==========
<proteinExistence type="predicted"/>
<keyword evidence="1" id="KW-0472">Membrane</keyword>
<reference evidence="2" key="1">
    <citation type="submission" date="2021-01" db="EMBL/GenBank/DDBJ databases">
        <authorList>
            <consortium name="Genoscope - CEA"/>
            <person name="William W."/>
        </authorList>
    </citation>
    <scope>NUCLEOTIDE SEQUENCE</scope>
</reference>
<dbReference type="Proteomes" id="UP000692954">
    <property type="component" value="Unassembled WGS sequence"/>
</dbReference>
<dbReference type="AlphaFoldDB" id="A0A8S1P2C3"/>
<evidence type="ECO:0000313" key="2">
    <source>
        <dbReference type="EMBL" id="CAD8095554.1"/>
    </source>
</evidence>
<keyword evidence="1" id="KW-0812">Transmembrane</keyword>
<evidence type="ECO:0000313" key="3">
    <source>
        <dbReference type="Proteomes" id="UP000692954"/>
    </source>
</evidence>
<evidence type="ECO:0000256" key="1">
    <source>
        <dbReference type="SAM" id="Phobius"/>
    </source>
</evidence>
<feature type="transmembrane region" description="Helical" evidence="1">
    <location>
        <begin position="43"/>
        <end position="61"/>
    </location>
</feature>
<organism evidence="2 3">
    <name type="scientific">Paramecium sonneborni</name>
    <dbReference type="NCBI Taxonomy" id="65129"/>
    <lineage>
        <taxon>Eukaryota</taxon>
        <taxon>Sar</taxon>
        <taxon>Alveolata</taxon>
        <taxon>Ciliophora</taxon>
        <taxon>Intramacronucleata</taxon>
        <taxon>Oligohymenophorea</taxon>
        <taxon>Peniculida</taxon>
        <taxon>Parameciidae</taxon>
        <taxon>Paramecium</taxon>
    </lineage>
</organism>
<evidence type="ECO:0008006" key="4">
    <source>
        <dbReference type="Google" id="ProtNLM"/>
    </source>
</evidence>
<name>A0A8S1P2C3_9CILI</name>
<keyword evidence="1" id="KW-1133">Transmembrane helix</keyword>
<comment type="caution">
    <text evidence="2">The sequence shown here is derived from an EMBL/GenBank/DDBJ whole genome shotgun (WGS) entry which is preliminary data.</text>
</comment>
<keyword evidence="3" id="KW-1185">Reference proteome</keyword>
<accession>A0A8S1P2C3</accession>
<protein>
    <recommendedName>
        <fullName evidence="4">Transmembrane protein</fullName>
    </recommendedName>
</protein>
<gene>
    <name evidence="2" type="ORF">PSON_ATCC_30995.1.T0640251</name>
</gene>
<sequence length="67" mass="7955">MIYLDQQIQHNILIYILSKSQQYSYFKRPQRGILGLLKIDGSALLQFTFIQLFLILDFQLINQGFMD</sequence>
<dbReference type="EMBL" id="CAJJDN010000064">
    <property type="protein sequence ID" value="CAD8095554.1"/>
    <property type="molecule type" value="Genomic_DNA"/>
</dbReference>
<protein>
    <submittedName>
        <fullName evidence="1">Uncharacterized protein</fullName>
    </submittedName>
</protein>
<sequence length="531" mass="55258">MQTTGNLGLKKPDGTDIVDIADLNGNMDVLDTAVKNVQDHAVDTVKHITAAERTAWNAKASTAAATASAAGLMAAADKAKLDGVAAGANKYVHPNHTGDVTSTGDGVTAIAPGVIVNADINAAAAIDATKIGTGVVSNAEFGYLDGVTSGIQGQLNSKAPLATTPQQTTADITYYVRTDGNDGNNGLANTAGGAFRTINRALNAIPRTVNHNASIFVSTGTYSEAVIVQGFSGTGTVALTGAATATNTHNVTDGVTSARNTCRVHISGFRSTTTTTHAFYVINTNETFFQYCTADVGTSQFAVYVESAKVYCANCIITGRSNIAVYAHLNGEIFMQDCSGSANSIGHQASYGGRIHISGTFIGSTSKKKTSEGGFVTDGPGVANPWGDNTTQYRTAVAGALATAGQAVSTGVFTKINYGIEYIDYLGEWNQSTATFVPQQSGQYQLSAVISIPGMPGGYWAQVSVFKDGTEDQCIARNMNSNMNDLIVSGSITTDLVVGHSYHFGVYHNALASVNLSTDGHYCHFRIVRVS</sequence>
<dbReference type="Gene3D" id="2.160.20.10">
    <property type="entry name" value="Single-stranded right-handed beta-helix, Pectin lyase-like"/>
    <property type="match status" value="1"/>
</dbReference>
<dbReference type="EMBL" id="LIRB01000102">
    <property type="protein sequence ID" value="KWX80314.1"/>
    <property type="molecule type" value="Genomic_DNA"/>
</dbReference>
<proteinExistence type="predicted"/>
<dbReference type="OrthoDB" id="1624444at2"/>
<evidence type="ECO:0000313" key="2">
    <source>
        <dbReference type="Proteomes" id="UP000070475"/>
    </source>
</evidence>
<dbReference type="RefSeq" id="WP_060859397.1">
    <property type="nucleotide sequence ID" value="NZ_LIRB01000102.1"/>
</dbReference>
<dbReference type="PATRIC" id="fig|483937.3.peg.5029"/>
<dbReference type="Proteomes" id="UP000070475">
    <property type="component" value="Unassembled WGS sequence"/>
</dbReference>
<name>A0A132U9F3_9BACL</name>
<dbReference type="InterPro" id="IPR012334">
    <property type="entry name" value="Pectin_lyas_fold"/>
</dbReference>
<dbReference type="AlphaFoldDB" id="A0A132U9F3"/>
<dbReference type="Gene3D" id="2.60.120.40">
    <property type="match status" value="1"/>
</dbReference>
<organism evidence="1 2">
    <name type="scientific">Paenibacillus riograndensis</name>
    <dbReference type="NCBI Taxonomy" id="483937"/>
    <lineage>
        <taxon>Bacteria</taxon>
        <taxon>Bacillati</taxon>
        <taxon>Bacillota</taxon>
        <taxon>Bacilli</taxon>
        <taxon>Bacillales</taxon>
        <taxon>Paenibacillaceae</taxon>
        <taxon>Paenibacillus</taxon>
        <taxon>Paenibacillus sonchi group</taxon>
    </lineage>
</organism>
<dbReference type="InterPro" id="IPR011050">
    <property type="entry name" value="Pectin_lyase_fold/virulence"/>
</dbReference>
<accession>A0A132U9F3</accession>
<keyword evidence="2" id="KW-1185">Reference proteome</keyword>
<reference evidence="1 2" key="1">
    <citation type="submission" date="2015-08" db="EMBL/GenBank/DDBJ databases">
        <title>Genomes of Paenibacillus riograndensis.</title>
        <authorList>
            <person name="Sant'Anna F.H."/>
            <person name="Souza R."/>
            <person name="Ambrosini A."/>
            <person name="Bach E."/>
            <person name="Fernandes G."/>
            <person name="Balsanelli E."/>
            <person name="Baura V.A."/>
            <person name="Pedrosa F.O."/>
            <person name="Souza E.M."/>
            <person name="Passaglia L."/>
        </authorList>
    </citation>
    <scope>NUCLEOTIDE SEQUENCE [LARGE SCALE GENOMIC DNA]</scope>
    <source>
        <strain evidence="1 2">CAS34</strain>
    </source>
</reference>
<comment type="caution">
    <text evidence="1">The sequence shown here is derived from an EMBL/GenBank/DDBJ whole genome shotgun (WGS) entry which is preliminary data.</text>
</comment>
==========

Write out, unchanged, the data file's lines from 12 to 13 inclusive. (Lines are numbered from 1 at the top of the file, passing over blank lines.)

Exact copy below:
<dbReference type="Proteomes" id="UP000692954">
    <property type="component" value="Unassembled WGS sequence"/>